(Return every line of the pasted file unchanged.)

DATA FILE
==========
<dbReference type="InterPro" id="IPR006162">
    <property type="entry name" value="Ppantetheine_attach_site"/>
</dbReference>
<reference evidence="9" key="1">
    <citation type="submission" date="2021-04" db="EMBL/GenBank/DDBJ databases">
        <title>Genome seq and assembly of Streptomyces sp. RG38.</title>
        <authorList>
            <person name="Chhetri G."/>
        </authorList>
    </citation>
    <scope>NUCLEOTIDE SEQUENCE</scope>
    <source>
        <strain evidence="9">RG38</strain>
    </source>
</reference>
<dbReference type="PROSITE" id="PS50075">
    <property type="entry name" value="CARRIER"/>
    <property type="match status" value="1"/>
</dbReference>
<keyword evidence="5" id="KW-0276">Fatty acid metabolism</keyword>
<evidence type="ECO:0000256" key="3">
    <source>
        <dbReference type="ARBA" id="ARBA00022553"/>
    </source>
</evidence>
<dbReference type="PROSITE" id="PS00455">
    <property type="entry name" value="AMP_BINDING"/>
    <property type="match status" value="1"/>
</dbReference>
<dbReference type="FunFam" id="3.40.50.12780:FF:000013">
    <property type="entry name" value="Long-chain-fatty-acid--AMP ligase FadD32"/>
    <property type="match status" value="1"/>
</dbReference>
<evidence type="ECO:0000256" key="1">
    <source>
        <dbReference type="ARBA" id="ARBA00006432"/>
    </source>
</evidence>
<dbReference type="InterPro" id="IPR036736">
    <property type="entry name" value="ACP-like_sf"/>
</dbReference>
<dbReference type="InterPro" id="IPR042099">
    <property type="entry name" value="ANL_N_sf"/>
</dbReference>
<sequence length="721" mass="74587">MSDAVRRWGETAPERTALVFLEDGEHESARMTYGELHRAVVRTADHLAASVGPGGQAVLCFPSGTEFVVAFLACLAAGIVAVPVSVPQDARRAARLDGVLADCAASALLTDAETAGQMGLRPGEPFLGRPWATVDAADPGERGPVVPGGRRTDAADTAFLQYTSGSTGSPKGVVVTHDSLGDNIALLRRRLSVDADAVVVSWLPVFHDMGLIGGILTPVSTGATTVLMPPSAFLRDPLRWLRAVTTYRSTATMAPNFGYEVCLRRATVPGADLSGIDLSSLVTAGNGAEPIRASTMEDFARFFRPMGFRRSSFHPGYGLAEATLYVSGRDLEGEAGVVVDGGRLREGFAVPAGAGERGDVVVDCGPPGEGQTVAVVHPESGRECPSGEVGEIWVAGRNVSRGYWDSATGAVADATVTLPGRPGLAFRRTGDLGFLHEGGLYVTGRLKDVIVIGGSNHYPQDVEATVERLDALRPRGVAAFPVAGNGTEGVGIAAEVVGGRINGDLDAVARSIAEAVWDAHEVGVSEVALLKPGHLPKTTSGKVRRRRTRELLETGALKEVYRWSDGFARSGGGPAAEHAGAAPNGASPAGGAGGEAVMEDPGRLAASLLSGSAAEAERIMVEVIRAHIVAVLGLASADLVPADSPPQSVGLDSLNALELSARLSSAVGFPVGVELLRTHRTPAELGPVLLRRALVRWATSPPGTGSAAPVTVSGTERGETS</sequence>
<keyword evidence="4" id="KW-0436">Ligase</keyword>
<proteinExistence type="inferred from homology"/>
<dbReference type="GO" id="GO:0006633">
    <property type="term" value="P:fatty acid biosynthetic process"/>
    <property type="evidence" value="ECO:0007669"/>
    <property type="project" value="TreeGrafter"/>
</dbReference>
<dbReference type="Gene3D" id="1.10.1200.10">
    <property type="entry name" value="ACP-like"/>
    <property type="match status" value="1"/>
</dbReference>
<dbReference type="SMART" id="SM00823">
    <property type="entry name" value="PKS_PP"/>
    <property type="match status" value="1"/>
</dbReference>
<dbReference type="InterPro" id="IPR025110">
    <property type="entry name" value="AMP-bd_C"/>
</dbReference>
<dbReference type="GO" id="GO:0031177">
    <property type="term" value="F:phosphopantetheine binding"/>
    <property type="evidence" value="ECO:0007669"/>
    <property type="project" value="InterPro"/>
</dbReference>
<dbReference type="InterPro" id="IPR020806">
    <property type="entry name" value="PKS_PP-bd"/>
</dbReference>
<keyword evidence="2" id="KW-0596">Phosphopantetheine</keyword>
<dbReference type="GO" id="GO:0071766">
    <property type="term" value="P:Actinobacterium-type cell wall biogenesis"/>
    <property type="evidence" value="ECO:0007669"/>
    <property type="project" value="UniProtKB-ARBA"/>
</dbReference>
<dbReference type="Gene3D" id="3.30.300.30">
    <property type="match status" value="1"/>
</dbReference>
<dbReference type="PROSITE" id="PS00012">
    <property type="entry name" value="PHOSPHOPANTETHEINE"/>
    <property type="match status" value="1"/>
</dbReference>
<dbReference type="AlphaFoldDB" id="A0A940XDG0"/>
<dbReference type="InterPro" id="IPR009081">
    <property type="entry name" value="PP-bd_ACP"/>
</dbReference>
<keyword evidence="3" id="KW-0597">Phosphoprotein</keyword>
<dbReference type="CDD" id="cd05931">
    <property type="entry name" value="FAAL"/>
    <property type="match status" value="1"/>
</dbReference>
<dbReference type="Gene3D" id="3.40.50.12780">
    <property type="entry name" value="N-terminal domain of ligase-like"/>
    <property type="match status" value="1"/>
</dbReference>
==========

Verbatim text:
<dbReference type="InterPro" id="IPR006162">
    <property type="entry name" value="Ppantetheine_attach_site"/>
</dbReference>
<reference evidence="9" key="1">
    <citation type="submission" date="2021-04" db="EMBL/GenBank/DDBJ databases">
        <title>Genome seq and assembly of Streptomyces sp. RG38.</title>
        <authorList>
            <person name="Chhetri G."/>
        </authorList>
    </citation>
    <scope>NUCLEOTIDE SEQUENCE</scope>
    <source>
        <strain evidence="9">RG38</strain>
    </source>
</reference>
<dbReference type="PROSITE" id="PS50075">
    <property type="entry name" value="CARRIER"/>
    <property type="match status" value="1"/>
</dbReference>
<keyword evidence="5" id="KW-0276">Fatty acid metabolism</keyword>
<evidence type="ECO:0000256" key="3">
    <source>
        <dbReference type="ARBA" id="ARBA00022553"/>
    </source>
</evidence>
<dbReference type="PROSITE" id="PS00455">
    <property type="entry name" value="AMP_BINDING"/>
    <property type="match status" value="1"/>
</dbReference>
<dbReference type="FunFam" id="3.40.50.12780:FF:000013">
    <property type="entry name" value="Long-chain-fatty-acid--AMP ligase FadD32"/>
    <property type="match status" value="1"/>
</dbReference>
<evidence type="ECO:0000256" key="1">
    <source>
        <dbReference type="ARBA" id="ARBA00006432"/>
    </source>
</evidence>
<dbReference type="InterPro" id="IPR036736">
    <property type="entry name" value="ACP-like_sf"/>
</dbReference>
<dbReference type="InterPro" id="IPR042099">
    <property type="entry name" value="ANL_N_sf"/>
</dbReference>
<sequence length="721" mass="74587">MSDAVRRWGETAPERTALVFLEDGEHESARMTYGELHRAVVRTADHLAASVGPGGQAVLCFPSGTEFVVAFLACLAAGIVAVPVSVPQDARRAARLDGVLADCAASALLTDAETAGQMGLRPGEPFLGRPWATVDAADPGERGPVVPGGRRTDAADTAFLQYTSGSTGSPKGVVVTHDSLGDNIALLRRRLSVDADAVVVSWLPVFHDMGLIGGILTPVSTGATTVLMPPSAFLRDPLRWLRAVTTYRSTATMAPNFGYEVCLRRATVPGADLSGIDLSSLVTAGNGAEPIRASTMEDFARFFRPMGFRRSSFHPGYGLAEATLYVSGRDLEGEAGVVVDGGRLREGFAVPAGAGERGDVVVDCGPPGEGQTVAVVHPESGRECPSGEVGEIWVAGRNVSRGYWDSATGAVADATVTLPGRPGLAFRRTGDLGFLHEGGLYVTGRLKDVIVIGGSNHYPQDVEATVERLDALRPRGVAAFPVAGNGTEGVGIAAEVVGGRINGDLDAVARSIAEAVWDAHEVGVSEVALLKPGHLPKTTSGKVRRRRTRELLETGALKEVYRWSDGFARSGGGPAAEHAGAAPNGASPAGGAGGEAVMEDPGRLAASLLSGSAAEAERIMVEVIRAHIVAVLGLASADLVPADSPPQSVGLDSLNALELSARLSSAVGFPVGVELLRTHRTPAELGPVLLRRALVRWATSPPGTGSAAPVTVSGTERGETS</sequence>
<keyword evidence="4" id="KW-0436">Ligase</keyword>
<proteinExistence type="inferred from homology"/>
<dbReference type="GO" id="GO:0006633">
    <property type="term" value="P:fatty acid biosynthetic process"/>
    <property type="evidence" value="ECO:0007669"/>
    <property type="project" value="TreeGrafter"/>
</dbReference>
<dbReference type="Gene3D" id="1.10.1200.10">
    <property type="entry name" value="ACP-like"/>
    <property type="match status" value="1"/>
</dbReference>
<dbReference type="SMART" id="SM00823">
    <property type="entry name" value="PKS_PP"/>
    <property type="match status" value="1"/>
</dbReference>
<dbReference type="InterPro" id="IPR025110">
    <property type="entry name" value="AMP-bd_C"/>
</dbReference>
<dbReference type="GO" id="GO:0031177">
    <property type="term" value="F:phosphopantetheine binding"/>
    <property type="evidence" value="ECO:0007669"/>
    <property type="project" value="InterPro"/>
</dbReference>
<dbReference type="InterPro" id="IPR020806">
    <property type="entry name" value="PKS_PP-bd"/>
</dbReference>
<keyword evidence="2" id="KW-0596">Phosphopantetheine</keyword>
<dbReference type="GO" id="GO:0071766">
    <property type="term" value="P:Actinobacterium-type cell wall biogenesis"/>
    <property type="evidence" value="ECO:0007669"/>
    <property type="project" value="UniProtKB-ARBA"/>
</dbReference>
<dbReference type="Gene3D" id="3.30.300.30">
    <property type="match status" value="1"/>
</dbReference>
<dbReference type="PROSITE" id="PS00012">
    <property type="entry name" value="PHOSPHOPANTETHEINE"/>
    <property type="match status" value="1"/>
</dbReference>
<dbReference type="AlphaFoldDB" id="A0A940XDG0"/>
<dbReference type="InterPro" id="IPR009081">
    <property type="entry name" value="PP-bd_ACP"/>
</dbReference>
<keyword evidence="3" id="KW-0597">Phosphoprotein</keyword>
<dbReference type="CDD" id="cd05931">
    <property type="entry name" value="FAAL"/>
    <property type="match status" value="1"/>
</dbReference>
<dbReference type="Gene3D" id="3.40.50.12780">
    <property type="entry name" value="N-terminal domain of ligase-like"/>
    <property type="match status" value="1"/>
</dbReference>